Residential femtocells are hardly an earth-shattering concept – French operators like Bouygues Telecom have been offering them to customers for years. Basically they function as private base stations, connecting to the carrier’s network through a home broadband link. They’re ideal for customers who live in areas where coverage is spotty.
But the way Free plans to use femtos is definitely more radical. Just as Free is using millions of Wi-Fi connections in Iliad customers’ home gateways as a vast public hotspot network, it plans to use to millions of femtocells to create a huge small cell overlay. The idea is customers will be able to move freely between Free’s tower-based macro network and the small cells whenever they are in range, greatly expanding Free’s indoor coverage and adding loads of voice and data capacity to the network.
This has all been part of Iliad’s plan since it launched last year. As Om Malik wrote in his original profile, Iliad founder Xavier Niel is using a new math in the economics and design of Free’s mobile network.
Rather than make the cell tower the key component of the network, Free’s basic building block is Iliad’s custom broadband residential gateway. Iliad has made its set-top box modular, so new components like the femto upgrade can easily be slotted into it. Free has built an HSPA+ macro network as well, but it’s counting on its residential gateways to handle the bulk of its data and voice traffic.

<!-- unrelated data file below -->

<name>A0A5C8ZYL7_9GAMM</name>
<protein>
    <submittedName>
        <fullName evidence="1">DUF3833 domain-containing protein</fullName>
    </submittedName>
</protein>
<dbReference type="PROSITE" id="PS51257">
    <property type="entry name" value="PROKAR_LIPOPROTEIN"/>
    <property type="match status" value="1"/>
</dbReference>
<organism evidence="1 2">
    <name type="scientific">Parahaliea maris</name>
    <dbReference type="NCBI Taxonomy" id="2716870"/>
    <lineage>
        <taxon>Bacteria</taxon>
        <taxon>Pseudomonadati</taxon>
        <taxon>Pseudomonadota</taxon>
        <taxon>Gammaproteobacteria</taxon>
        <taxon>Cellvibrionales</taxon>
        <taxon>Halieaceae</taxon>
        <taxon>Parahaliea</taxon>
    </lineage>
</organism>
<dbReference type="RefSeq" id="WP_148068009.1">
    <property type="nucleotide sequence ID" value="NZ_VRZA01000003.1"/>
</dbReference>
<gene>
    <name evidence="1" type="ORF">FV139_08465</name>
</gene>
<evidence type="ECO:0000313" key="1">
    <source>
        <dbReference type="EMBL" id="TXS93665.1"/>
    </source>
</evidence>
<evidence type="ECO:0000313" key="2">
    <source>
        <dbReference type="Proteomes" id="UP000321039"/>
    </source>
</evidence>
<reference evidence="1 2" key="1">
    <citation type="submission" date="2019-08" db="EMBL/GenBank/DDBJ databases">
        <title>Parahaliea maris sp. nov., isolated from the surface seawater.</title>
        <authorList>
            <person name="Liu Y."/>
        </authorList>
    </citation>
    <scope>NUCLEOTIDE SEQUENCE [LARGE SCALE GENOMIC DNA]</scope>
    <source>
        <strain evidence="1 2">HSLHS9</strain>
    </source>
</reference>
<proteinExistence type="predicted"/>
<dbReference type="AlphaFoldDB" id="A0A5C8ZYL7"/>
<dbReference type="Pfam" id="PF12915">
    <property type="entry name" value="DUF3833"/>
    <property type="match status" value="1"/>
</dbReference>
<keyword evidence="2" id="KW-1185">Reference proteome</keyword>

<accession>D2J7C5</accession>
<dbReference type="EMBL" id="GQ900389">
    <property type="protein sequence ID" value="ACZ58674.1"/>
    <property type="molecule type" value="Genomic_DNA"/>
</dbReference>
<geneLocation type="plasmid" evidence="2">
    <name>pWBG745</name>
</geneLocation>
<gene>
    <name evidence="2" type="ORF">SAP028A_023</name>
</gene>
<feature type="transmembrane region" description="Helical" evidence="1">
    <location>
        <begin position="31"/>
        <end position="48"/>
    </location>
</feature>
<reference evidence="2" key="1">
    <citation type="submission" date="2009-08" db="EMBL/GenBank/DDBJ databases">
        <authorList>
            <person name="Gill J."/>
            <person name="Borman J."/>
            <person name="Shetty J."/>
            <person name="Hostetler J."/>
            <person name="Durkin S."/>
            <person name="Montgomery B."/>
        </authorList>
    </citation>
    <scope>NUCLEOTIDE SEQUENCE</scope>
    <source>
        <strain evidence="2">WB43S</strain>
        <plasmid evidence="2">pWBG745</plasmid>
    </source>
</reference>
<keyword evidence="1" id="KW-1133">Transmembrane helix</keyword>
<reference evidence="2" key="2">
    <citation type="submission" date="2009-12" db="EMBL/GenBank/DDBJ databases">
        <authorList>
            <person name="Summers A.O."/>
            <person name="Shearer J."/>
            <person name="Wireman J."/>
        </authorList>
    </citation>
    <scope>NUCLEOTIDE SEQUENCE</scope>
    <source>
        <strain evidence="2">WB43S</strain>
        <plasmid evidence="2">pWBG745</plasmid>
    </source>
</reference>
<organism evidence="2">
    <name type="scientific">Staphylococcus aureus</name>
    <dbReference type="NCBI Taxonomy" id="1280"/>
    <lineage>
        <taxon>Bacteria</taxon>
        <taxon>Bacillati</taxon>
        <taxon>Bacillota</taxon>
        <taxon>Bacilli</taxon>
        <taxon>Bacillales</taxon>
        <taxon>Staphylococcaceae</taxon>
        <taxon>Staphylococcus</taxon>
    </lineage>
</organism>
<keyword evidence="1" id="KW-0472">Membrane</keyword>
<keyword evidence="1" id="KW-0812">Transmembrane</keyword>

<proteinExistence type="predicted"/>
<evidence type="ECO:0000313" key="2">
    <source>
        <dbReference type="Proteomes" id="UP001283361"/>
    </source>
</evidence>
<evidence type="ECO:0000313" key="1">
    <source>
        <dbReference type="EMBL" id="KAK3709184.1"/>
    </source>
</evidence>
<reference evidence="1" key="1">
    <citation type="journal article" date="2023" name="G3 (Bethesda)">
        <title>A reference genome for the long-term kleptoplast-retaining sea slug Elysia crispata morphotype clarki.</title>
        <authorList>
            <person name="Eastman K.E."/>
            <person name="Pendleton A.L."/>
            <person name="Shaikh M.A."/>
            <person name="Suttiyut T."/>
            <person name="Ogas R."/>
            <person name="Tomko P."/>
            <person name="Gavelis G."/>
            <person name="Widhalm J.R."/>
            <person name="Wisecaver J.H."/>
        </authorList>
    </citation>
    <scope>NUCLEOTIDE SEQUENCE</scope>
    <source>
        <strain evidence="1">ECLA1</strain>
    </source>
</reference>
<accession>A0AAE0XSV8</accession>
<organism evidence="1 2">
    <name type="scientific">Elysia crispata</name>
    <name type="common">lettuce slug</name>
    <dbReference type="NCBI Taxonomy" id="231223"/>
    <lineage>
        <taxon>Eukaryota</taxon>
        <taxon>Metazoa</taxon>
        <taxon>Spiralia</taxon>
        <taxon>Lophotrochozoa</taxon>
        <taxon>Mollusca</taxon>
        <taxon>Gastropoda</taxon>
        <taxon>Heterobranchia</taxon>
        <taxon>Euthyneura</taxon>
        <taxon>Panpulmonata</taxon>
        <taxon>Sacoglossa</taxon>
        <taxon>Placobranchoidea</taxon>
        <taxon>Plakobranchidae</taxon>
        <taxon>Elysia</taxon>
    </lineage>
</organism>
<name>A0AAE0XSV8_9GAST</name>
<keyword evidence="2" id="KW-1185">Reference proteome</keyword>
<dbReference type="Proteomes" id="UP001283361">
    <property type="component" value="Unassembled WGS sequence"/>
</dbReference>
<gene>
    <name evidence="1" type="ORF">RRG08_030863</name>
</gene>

Iliad customers who already have a Freebox Revolution gateway can order the femto module (there’s a €10 (U.S. $13.20) shipping fee), but new Freeboxes will come with the module installed.
The second part of that strategy is to create a community of users that share resources thus driving down the costs for everyone. And Free Mobile is nothing if not cheap. Its sub-€20 (U.S. $26.39) have kicked off a massive price war in France, and in its first year of operations managed to lure 8 percent of the France’s mobile market to its network.
Iliad is addressing one of the big technical imbalances between the wired and mobile broadband worlds: data is cheap and plentiful at home and work, but it’s limited and expensive everywhere in between. By making a portion of their bandwidth available to the Free community, Iliad customers are making broadband cheap and plentiful in far more places.
This shared wireless broadband concept was pioneered by Fon in neighboring Spain, but it’s never been deployed on such a wide scale as it has by Iliad. Other communications providers are starting to pay attention. Earlier this month Comcast announced it would open up its residential Wi-Fi network, creating a residential hotspot footprint of millions of nodes.